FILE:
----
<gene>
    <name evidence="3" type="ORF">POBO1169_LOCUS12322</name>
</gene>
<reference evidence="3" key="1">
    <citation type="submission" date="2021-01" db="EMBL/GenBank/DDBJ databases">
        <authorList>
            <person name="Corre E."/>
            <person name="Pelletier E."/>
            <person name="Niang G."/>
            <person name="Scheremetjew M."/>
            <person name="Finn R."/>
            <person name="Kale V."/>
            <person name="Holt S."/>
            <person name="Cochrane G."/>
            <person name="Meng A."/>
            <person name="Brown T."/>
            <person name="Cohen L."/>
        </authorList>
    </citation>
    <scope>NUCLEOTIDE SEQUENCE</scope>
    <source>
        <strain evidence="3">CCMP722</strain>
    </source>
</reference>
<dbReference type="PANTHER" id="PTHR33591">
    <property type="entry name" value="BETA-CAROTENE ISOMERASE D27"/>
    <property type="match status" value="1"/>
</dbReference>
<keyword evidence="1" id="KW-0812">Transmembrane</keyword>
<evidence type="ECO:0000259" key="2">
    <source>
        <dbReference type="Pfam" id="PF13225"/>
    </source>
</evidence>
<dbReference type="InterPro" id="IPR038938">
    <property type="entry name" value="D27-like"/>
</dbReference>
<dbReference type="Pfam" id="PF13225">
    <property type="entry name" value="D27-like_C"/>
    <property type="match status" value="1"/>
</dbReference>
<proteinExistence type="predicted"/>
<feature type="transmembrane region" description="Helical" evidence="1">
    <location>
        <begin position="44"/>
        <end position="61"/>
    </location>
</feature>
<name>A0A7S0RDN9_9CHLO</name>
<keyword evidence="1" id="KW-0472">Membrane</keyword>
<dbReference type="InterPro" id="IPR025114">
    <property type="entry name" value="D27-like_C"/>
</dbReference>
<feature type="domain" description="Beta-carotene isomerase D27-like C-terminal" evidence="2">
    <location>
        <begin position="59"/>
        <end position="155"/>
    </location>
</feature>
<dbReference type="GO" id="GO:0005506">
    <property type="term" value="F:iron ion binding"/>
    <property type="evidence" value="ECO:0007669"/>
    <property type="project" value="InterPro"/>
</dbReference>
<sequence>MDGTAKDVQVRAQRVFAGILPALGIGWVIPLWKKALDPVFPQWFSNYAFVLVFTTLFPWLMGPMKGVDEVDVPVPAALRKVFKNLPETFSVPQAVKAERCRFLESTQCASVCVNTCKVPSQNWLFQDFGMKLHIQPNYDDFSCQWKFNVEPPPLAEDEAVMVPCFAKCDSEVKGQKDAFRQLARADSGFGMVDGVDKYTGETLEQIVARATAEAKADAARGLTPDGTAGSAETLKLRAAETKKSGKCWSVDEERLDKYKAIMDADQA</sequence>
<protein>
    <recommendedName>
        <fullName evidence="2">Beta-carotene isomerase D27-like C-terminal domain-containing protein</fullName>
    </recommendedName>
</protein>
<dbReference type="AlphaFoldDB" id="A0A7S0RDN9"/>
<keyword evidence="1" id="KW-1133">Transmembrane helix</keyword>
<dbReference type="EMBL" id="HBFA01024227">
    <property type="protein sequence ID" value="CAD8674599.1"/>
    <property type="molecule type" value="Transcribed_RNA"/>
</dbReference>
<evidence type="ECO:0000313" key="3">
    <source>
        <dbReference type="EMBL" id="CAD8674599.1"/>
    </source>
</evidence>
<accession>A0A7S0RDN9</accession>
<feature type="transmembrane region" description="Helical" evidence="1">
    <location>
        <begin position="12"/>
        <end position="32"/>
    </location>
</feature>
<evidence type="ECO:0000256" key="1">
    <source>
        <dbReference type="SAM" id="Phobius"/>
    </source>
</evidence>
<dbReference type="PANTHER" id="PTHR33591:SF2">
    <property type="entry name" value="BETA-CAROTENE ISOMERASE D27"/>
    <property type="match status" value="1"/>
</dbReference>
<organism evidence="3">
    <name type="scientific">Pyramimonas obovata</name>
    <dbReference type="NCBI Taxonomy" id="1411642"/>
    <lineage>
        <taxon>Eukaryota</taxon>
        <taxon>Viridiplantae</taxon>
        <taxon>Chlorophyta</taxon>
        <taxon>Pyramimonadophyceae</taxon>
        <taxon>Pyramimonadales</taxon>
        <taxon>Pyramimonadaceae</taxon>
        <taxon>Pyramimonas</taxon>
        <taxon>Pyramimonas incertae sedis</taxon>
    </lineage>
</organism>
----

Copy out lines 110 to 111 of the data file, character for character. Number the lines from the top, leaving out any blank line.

    </lineage>
</organism>